So the servers had a giant melt down. That’s hopefully history now. It’s out! Go download it. While your at it, spread the word and help break a world record. After all, how many world records have you participated in so far?
- Awesomebar – Find what you want easier than ever.
- Malware Protection – Stay safer when browsing the web
- Native UI Appearance – It looks better than ever.
- Better Addons/Plugins Manager – Manage plugins with ease, find new addons.
- Download Manager – Resumable downloads!
- Smart Bookmarks – Most visited, recently bookmarked, recently tagged.
- Better Memory Management – Nuff said
- Powered By Robots Not only are they awesome, they obey the Three Laws of Robotics
See Deb Richardson’s Field Guide to Firefox 3 for more details.
Something tells me that at about 10:00 PST / 1:00 EST something big will be happening.
I sure hope someone is interested 😉 .
The FCC for years has been considering any connection greater than 200kbps to be broadband. For the past several years that’s been pretty misleading. In addition, they only collect downstream, not upstream. They also consider an entire zip code to have broadband if only 1 home can get it. That’s not very accurate. This makes the broadband situation in the US look better than it really is.
The definition of broadband in the US is now being redefined as 768kbps. They will now collect upstream data, and use census-track data. This is a major win since it will more accurately show how many people really do have broadband, and more importantly how many do not.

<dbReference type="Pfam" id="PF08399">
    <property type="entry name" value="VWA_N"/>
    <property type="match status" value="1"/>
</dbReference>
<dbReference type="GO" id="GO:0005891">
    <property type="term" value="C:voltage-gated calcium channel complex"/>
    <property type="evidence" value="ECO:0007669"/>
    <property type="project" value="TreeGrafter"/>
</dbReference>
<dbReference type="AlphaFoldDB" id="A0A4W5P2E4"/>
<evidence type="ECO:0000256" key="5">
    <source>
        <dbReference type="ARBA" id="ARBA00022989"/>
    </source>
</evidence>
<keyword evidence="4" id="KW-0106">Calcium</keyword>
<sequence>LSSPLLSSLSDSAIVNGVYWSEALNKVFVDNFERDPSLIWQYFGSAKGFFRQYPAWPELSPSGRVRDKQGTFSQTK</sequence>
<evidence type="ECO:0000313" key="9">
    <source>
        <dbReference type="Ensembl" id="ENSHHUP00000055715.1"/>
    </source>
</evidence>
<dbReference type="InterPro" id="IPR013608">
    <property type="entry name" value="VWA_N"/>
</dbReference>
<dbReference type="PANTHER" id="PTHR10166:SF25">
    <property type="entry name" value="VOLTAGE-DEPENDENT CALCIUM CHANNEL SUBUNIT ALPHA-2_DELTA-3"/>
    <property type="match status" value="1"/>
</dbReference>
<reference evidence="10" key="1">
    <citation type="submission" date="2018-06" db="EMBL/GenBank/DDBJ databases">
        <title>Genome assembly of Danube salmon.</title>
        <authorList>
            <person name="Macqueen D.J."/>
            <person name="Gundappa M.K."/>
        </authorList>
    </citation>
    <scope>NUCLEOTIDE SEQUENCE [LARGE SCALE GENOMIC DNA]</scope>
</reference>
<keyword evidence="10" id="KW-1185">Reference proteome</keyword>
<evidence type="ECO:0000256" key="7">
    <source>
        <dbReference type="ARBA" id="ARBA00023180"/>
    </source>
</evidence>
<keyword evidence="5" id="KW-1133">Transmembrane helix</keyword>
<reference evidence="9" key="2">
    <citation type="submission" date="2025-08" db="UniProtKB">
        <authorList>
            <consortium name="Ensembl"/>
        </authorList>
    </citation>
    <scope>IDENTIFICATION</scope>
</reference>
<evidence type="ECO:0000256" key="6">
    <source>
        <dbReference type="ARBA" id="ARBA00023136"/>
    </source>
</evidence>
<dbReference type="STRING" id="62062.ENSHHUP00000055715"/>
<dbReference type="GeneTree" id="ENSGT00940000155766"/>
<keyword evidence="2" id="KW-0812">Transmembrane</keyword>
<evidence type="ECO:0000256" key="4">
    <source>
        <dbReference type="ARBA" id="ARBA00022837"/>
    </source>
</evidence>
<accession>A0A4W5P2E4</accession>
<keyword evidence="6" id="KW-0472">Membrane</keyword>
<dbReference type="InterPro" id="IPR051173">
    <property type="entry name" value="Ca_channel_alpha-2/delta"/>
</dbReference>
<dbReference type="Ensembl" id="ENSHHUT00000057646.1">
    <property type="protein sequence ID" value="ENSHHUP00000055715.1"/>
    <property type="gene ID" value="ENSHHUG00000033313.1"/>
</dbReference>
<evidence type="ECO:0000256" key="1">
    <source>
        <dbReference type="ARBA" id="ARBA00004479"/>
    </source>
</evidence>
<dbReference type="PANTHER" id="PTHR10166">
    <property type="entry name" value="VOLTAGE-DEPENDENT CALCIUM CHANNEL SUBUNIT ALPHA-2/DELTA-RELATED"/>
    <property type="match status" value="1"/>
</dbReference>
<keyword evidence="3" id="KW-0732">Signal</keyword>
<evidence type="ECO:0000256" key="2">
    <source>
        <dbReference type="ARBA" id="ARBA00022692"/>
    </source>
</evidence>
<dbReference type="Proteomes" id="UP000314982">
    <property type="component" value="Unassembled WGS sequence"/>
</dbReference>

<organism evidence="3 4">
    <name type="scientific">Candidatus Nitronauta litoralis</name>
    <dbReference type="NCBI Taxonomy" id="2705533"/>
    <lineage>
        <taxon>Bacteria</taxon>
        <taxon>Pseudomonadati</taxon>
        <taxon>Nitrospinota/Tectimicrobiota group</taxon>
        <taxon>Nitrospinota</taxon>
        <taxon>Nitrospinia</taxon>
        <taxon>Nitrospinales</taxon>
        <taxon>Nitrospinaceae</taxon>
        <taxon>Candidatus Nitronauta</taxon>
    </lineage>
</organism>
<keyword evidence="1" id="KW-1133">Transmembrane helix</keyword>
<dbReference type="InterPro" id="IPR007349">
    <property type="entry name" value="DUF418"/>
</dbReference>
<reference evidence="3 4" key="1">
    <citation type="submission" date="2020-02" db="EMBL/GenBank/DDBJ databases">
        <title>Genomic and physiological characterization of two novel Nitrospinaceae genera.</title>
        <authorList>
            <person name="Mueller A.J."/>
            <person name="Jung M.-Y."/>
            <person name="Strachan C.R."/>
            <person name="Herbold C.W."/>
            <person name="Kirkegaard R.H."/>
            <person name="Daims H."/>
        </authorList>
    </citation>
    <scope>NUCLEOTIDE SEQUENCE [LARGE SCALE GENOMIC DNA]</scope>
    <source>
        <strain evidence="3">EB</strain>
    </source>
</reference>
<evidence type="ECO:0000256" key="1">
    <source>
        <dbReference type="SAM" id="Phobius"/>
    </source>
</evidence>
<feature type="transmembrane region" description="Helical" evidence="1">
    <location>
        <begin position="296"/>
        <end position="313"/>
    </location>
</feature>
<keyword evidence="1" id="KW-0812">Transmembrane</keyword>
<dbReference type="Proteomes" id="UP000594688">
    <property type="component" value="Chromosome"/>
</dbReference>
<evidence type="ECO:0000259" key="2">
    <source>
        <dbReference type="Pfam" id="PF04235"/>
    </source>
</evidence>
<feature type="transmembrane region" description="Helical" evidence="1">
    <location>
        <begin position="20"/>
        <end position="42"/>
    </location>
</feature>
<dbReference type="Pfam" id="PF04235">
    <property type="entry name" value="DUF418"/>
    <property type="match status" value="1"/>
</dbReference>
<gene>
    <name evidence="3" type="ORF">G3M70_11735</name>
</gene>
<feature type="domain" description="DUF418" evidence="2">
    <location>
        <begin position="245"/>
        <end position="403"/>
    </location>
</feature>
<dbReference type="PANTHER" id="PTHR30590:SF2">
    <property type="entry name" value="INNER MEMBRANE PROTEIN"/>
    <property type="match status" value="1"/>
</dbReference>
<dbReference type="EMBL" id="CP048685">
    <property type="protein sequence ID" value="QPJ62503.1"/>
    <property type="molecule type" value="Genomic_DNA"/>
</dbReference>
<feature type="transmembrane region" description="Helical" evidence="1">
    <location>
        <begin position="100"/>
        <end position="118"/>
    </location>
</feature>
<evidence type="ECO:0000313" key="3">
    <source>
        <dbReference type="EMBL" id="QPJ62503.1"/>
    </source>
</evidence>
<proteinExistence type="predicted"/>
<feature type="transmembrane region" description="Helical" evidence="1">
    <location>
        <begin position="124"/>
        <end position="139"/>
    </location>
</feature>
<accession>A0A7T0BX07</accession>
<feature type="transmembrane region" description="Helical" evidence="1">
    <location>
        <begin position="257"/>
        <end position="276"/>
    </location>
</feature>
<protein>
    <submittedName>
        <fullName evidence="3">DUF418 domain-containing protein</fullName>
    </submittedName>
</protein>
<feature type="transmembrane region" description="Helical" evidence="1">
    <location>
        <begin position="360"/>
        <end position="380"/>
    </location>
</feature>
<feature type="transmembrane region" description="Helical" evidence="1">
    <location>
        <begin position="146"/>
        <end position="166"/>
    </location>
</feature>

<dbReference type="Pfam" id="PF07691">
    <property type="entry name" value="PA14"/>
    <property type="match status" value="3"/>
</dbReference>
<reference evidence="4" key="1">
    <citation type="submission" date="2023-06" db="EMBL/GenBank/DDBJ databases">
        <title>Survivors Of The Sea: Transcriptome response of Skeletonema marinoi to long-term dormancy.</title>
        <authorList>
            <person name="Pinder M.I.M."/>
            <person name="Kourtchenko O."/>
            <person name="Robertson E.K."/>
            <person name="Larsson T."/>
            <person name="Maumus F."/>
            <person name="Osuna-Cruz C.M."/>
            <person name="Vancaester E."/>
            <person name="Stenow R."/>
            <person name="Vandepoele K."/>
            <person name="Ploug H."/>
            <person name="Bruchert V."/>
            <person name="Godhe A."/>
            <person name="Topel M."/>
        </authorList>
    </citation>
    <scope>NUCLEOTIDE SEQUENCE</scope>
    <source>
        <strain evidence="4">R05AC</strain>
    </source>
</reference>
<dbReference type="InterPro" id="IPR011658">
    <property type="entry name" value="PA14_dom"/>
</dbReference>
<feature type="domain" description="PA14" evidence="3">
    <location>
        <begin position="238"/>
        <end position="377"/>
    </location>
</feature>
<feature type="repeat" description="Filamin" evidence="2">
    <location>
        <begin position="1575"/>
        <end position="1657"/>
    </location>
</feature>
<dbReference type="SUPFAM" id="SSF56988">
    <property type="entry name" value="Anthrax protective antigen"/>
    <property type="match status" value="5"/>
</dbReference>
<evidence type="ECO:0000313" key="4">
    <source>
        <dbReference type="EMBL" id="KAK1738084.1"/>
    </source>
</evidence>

I personally disagree on the number and think it should be at least 2Mbps, but it’s a win regardless.
The pacific rim annihilates the United States when it comes to broadband. According to Akamai’s State Of The Internet for Q1 2008 high broadband (greater than 5Mbps) is where we really start to show our deficiencies. Here’s a look at broadband which they define as simply greater than 2Mbps:
|Q4 07 Change
Pretty pathetic considering our last Vice President invented the Internet 😉 . We are the largest in terms of sq miles, but when you consider the US population density, the bulk of our land is very sparsely populated. 80.8% of the US population lives in an urban setting [Warning: PDF].
Japan by comparison has 66.0% of it’s population in an urban setting. Belgium has a surprising 91.5% which may account for it’s #2 position. Switzerland has 44.4% yet makes 3rd place threatening Belgium’s position.
The future of media is clearly moving online as people demand to consume it on their schedule as they desire. Take a look at some of the statistics and it’s clearly a large industry. I suspect the lack of broadband infrastructure will be a real problem in the next several years as the rest of the world becomes very easy to distribute media to, and the US still faces challenges.
Solution? Highly debatable, but if so many other countries can do something about it, I suspect it’s achievable here in the US as well. I suspect that the taxes made from companies that do business on the internet from ecommerce to advertising would make this a decent investment for the US government to at least partially back. The more places companies make money, the more places the government does. That may be necessary as not all markets are profitable enough for telco’s to bother with. There have been various attempts to jumpstart this effort, but none to date have been successful.
It’s not only about just having access, it’s also the cost. As BusinessWeek points out in the article above, broadband in the US is not cheap.
Perhaps wireless will finally allow for competition and lower prices, at least that’s what everyone is hoping for. The question is if it will happen, if the technology will be there (wireless is generally high latency), and if it will be affordable for the common man.